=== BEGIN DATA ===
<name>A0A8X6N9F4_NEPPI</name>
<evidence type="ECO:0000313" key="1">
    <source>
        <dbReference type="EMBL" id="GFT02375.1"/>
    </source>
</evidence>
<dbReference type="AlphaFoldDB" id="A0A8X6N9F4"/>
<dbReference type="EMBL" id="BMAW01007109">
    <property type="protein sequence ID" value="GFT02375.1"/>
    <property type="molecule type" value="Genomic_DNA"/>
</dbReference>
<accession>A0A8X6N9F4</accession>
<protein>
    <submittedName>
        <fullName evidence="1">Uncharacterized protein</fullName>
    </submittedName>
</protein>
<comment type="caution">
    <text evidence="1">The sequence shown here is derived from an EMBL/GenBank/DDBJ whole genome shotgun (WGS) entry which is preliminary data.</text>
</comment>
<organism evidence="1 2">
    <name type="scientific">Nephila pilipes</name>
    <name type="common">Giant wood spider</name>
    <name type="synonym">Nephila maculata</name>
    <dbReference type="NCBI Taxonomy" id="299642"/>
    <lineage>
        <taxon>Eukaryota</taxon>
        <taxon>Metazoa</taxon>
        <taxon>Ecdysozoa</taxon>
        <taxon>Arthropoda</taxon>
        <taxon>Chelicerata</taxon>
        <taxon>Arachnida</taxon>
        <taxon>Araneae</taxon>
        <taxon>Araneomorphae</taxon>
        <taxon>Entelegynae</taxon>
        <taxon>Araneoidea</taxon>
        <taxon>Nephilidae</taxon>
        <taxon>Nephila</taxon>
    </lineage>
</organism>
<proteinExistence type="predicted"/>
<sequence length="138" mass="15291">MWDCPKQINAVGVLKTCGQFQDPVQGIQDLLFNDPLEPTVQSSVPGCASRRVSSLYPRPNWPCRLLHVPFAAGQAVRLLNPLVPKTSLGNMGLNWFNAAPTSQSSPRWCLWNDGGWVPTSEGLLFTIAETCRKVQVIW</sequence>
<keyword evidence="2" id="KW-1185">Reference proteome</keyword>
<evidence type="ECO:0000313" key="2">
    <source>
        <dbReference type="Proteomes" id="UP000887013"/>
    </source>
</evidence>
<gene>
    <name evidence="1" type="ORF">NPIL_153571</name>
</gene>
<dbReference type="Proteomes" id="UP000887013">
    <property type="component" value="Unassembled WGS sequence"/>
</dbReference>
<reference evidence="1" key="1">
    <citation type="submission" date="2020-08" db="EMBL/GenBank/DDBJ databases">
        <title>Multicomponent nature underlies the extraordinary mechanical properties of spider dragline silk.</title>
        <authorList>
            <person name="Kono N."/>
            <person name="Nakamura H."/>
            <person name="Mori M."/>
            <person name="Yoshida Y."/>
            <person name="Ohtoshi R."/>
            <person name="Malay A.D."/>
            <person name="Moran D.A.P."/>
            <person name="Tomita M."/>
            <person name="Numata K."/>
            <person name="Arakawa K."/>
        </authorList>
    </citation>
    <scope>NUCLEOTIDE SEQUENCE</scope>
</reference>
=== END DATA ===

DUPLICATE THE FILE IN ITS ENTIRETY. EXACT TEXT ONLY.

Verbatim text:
<name>A0A8X6N9F4_NEPPI</name>
<evidence type="ECO:0000313" key="1">
    <source>
        <dbReference type="EMBL" id="GFT02375.1"/>
    </source>
</evidence>
<dbReference type="AlphaFoldDB" id="A0A8X6N9F4"/>
<dbReference type="EMBL" id="BMAW01007109">
    <property type="protein sequence ID" value="GFT02375.1"/>
    <property type="molecule type" value="Genomic_DNA"/>
</dbReference>
<accession>A0A8X6N9F4</accession>
<protein>
    <submittedName>
        <fullName evidence="1">Uncharacterized protein</fullName>
    </submittedName>
</protein>
<comment type="caution">
    <text evidence="1">The sequence shown here is derived from an EMBL/GenBank/DDBJ whole genome shotgun (WGS) entry which is preliminary data.</text>
</comment>
<organism evidence="1 2">
    <name type="scientific">Nephila pilipes</name>
    <name type="common">Giant wood spider</name>
    <name type="synonym">Nephila maculata</name>
    <dbReference type="NCBI Taxonomy" id="299642"/>
    <lineage>
        <taxon>Eukaryota</taxon>
        <taxon>Metazoa</taxon>
        <taxon>Ecdysozoa</taxon>
        <taxon>Arthropoda</taxon>
        <taxon>Chelicerata</taxon>
        <taxon>Arachnida</taxon>
        <taxon>Araneae</taxon>
        <taxon>Araneomorphae</taxon>
        <taxon>Entelegynae</taxon>
        <taxon>Araneoidea</taxon>
        <taxon>Nephilidae</taxon>
        <taxon>Nephila</taxon>
    </lineage>
</organism>
<proteinExistence type="predicted"/>
<sequence length="138" mass="15291">MWDCPKQINAVGVLKTCGQFQDPVQGIQDLLFNDPLEPTVQSSVPGCASRRVSSLYPRPNWPCRLLHVPFAAGQAVRLLNPLVPKTSLGNMGLNWFNAAPTSQSSPRWCLWNDGGWVPTSEGLLFTIAETCRKVQVIW</sequence>
<keyword evidence="2" id="KW-1185">Reference proteome</keyword>
<evidence type="ECO:0000313" key="2">
    <source>
        <dbReference type="Proteomes" id="UP000887013"/>
    </source>
</evidence>
<gene>
    <name evidence="1" type="ORF">NPIL_153571</name>
</gene>
<dbReference type="Proteomes" id="UP000887013">
    <property type="component" value="Unassembled WGS sequence"/>
</dbReference>
<reference evidence="1" key="1">
    <citation type="submission" date="2020-08" db="EMBL/GenBank/DDBJ databases">
        <title>Multicomponent nature underlies the extraordinary mechanical properties of spider dragline silk.</title>
        <authorList>
            <person name="Kono N."/>
            <person name="Nakamura H."/>
            <person name="Mori M."/>
            <person name="Yoshida Y."/>
            <person name="Ohtoshi R."/>
            <person name="Malay A.D."/>
            <person name="Moran D.A.P."/>
            <person name="Tomita M."/>
            <person name="Numata K."/>
            <person name="Arakawa K."/>
        </authorList>
    </citation>
    <scope>NUCLEOTIDE SEQUENCE</scope>
</reference>